Bike racing made Lewisville ‘cool’

Published 4:27 pm Thursday, June 16, 2016

By Lynn Hall

The Clemmons Courier

Lewisville’s hosting of several races associated with the USA Cycling National Champions this past May, drew praise at the June Town Council meeting.

Jennifer Hill, owner of Old Nick’s Pub, said the event helped to portray Lewisville as a “cool, progressive and hospitable small town.”

“At a time when North Carolina is not being viewed in the most positive way, we were able to demonstrate a tremendous welcome to these visitors,” Hill said. She told the Council she had personally spoken to many of those in town for the event and heard only good things.

“They all seemed very grateful and impressed with our friendliness and willingness to accommodate the inconveniences the events caused,” she told the Council.

Hill, who served on a committee that helped to coordinate business participation in the event, said she was “awed and inspired” by the efforts of the para cyclist, many of whom were wounded warriors.

Steve Bissette, a physician with Lewisville Family Medicine, served as a medical volunteer for the races, and said this gave him an insight to the workings of the event. A serious bicyclist himself, Bissette said he was impressed by the courteousness of those involved with the event, and with the overall organization.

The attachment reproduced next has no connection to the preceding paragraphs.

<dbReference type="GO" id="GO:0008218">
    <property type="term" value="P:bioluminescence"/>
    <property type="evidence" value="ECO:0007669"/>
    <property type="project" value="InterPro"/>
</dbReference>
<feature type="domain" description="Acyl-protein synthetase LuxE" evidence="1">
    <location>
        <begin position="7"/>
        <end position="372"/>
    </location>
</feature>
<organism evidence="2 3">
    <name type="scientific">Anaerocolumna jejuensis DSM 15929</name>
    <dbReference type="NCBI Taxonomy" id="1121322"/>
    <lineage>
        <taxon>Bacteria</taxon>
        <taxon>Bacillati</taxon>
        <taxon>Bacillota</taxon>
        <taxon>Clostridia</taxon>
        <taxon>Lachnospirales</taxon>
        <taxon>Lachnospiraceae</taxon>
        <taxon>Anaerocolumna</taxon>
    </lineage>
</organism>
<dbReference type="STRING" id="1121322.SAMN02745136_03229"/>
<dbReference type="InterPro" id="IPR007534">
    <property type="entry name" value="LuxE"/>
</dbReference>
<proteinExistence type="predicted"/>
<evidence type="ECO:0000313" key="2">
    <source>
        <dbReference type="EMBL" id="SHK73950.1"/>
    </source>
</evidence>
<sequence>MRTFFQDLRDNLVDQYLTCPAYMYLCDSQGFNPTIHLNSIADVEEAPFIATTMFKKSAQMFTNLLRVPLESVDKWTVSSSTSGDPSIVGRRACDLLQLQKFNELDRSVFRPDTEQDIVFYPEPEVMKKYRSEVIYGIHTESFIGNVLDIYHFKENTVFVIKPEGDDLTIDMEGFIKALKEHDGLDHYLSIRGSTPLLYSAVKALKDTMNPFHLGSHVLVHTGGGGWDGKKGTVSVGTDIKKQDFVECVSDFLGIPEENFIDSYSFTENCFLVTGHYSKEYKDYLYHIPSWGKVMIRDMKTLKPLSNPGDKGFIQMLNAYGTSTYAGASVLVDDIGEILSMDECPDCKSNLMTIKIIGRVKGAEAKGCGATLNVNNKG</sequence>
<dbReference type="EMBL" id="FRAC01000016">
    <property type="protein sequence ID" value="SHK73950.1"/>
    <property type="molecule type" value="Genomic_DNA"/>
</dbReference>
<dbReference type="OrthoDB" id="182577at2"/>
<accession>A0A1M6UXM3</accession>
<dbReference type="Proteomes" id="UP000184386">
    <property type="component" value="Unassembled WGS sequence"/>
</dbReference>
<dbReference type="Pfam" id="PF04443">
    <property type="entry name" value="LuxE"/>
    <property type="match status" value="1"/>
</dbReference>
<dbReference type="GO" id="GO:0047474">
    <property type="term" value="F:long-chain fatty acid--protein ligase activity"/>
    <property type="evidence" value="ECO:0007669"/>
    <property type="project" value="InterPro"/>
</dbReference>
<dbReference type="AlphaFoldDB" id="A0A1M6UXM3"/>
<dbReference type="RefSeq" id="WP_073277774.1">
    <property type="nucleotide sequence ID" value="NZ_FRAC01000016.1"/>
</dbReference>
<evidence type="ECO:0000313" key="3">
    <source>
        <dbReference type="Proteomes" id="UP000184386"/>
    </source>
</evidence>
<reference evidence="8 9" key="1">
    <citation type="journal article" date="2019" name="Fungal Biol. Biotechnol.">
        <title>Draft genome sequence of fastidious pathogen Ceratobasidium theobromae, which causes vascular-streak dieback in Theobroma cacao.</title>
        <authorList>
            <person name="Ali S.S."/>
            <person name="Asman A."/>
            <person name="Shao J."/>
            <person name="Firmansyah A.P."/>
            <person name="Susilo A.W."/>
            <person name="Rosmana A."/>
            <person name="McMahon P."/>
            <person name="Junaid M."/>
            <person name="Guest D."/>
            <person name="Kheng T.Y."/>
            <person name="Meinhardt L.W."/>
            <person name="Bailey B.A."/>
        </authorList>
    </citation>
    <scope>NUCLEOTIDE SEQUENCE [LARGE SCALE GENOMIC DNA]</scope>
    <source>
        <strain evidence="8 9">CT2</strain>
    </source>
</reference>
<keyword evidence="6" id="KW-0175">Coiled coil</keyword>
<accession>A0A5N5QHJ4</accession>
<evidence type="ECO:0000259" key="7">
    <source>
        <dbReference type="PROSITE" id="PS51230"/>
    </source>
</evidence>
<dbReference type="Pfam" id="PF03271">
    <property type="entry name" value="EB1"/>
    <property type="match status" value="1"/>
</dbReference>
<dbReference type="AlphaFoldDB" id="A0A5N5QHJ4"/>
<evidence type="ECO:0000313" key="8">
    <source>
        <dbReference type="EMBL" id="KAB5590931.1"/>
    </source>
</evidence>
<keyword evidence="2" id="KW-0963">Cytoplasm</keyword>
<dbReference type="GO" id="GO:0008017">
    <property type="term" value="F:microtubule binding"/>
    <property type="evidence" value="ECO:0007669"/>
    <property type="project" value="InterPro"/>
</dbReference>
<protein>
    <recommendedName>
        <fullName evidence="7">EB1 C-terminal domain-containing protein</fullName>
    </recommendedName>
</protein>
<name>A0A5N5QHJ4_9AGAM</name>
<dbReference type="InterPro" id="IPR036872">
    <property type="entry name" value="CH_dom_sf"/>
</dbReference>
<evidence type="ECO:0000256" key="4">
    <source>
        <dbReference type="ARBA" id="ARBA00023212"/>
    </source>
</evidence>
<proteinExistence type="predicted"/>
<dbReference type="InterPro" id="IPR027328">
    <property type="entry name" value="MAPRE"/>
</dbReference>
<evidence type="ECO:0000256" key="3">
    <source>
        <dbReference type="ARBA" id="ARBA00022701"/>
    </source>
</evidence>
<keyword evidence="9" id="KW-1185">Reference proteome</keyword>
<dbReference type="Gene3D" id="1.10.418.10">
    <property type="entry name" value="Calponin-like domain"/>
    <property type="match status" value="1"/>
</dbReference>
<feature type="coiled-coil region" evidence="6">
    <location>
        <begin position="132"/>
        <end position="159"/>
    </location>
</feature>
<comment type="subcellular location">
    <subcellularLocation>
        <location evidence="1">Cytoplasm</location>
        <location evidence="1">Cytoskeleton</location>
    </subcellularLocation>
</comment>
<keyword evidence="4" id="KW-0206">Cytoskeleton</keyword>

Fran Seehausen, an Arbor Run resident, hosted the Italian team riders in her home and said the entire experience was a very positive one. She thanked the Council for their willingness to open the community for the event, and said she felt it has been successful and well organized.

Ken Craven, a Lewisville resident, said he was speaking on behalf of himself and a group of cyclists that had been out riding just prior to the start of the Council meeting. “Many of these riders aren’t from Lewisville, but they feel it’s their community as well because they spend at least four hours a week here,” Craven said. He added that they were all pleased with the event and felt it was a positive experience for all concerned.”

Those speaking before Council also encouraged the town to make this a recurring event. “I, as well as the businesses who helped coordinate local participation, strongly support doing this event again with improvements based on the lessons learned this year,” Hill said.

The event had been expected to bring well over 1,000 participants, support staff and spectators to Lewisville.

There were complaints prior to the races and during the event from some residents upset about increased traffic, street closing and traffic rerouting. There were a small number of businesses owners concerned about losing business due to the impact of the races, but no one in attendance at the Council meeting raised any issues of concern.

Those who addressed council felt the importance of an event of this caliber, bringing large numbers of visitors to town, far outweighed any inconveniences.